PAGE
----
It has been interesting to discover the most common aches and pains of various athletes. Hockey players always have hip problems. Crosffitters usually have shoulder and upper back pain. The most frequent complaint I receive from cyclists is low back pain.
More specifically, the pain usually comes from the quadratus lumborum (QL) which is a deep core muscle that connects the twelfth rib to the lumbar vertebrae and the top of the hip bone. It is so deep in fact that it really quite difficult to reach on your own; it is underneath several muscles that are too thick to get through. This is why rubbing your low back never seems to provide much relief. The primary functions of the QL are to side bend your body, hike one hip or the other, or extend or arch the back when both work together.
Understanding the anatomy of this muscle makes it much easier to understand why it hurts for many cyclists and then gives us clues as to how prevent that pain in the future.
When your back is neutral, the QL is in a neutral position as well, but when you are flexed and hunched over like you are when you ride, the QL is constantly stretched. There is nothing inherently wrong with stretching, but constant stretching for hours on end multiple times per week can lead to pain over time.
As a general rule, muscles are at their strongest in their neutral position. Too long is relatively weak and so is too short. This becomes important when we look at the hip hiking function of the QL. As I already mentioned, the QL is constantly stretched while riding, but if it is required to contract from this position to adjust the hips, it is subjected to tremendous amounts of strain. If in addition to adjusting the hips, your body starts oscillating side to side, you are just adding to the demands of a muscle that is in a very weak position and has been there for a long time.
In my opinion, those are the primary causes of low back pain in cyclists. A constantly lengthened QL from being on the bike for hours and then requiring demands on the muscle in that lengthened position.
So how do we fix it? There isn’t much to do about the poor posture as that is necessary for the cycling sport. I would advise frequent breaks to extend the back and allow the muscle to be in a more neutral position for a period. On slow easy rides, you might spend more time upright with an arched back to put it in in a more neutral position as well.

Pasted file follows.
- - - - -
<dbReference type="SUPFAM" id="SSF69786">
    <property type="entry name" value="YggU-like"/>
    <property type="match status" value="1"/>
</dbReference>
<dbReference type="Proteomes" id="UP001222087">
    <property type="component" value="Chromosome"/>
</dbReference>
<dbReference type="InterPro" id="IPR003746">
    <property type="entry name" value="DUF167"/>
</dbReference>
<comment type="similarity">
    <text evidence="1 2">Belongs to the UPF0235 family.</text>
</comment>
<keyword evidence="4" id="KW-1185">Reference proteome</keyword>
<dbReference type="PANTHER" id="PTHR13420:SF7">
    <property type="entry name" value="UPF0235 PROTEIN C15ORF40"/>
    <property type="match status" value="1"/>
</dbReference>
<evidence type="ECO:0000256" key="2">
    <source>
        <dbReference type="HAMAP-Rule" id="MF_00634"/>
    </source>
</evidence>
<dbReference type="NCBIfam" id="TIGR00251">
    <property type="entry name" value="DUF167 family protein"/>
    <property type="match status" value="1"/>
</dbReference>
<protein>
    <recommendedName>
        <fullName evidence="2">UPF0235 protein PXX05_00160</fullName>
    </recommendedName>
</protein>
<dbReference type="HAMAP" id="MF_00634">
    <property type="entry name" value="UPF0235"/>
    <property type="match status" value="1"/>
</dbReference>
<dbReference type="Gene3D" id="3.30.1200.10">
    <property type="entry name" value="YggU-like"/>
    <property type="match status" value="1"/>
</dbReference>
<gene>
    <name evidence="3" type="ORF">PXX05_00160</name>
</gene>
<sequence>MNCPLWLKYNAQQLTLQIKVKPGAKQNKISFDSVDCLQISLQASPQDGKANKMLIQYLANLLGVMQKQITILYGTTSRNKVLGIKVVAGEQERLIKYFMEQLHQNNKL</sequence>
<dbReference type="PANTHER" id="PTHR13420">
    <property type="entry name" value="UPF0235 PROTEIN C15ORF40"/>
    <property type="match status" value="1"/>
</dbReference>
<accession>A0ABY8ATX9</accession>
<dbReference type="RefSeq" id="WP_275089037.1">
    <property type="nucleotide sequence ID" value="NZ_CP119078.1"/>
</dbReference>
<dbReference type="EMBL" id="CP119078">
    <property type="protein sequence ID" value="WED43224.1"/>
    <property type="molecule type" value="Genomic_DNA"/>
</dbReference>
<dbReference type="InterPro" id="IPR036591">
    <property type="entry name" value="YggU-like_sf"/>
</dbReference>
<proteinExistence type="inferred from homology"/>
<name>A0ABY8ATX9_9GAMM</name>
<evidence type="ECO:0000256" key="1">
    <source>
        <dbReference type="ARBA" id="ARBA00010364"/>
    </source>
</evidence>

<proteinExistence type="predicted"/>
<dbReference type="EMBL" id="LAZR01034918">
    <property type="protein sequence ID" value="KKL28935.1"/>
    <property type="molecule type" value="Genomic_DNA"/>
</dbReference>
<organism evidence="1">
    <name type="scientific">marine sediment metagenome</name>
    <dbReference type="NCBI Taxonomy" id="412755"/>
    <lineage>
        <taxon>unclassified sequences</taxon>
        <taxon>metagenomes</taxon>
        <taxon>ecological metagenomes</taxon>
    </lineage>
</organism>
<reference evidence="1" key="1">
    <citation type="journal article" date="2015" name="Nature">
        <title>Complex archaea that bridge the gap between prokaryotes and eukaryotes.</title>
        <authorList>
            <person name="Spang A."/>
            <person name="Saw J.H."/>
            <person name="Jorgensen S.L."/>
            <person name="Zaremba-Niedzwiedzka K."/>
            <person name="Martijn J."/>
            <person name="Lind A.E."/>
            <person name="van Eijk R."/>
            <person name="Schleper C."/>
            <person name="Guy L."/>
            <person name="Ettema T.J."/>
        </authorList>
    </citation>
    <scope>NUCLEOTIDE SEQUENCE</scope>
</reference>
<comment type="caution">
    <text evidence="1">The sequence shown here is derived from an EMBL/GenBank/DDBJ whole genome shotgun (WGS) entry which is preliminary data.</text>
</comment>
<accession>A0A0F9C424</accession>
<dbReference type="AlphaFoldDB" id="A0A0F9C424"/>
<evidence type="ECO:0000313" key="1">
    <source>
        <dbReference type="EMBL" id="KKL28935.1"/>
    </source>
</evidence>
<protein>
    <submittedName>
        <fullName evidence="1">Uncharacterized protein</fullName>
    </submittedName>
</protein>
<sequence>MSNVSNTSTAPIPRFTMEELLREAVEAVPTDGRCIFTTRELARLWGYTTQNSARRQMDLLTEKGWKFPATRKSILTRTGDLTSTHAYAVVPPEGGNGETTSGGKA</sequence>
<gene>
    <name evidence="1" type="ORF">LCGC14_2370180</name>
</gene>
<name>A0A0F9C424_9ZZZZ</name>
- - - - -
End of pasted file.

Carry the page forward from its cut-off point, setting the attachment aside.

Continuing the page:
The biggest relief will likely come from working on the hips though. If your hips are working properly, it is unlikely that the QL will be called on to hike the hip during each pedal stroke. Removing this contraction demand from the stretched muscle should do wonders for preventing the low back pain. There are several ways to get this done. My favorite is sitting on the softball or lacrosse ball. Get either one and put it under one cheek and start rolling around. Play with different leg positions on the side being worked. Try it with it crossed on the non-working leg, straight out, bent under the non-working leg and any other variation you can think of. If you find spots that hurt, you are probably in a good spot. Work on both hips every day if you suffer from regular low back pain. This will improve hip mobility and function and reduce the demands on the QL.
Reducing the lateral motion of the body while riding requires more focus during riding, but is important to relieving the strain on the QL as well. Focus on a still upper body as often as possible. This will improve performance as well as relieving the back pain because it is more efficient as well.
In my experience the best way to avoid low back pain in cyclists is to keep the QL in a neutral position as often as possible, improve hip function through self massage, and improve upper body efficiency while riding. These three things should make a huge difference in your comfort during your rides and when you get off the bike.
If these things still don’t provide relief, it is probably time to see a massage therapist. The QL is very difficult to reach on your own, but a massage therapist has ways of accessing and treating it. They can also do wonders for opening the hips and improving function there.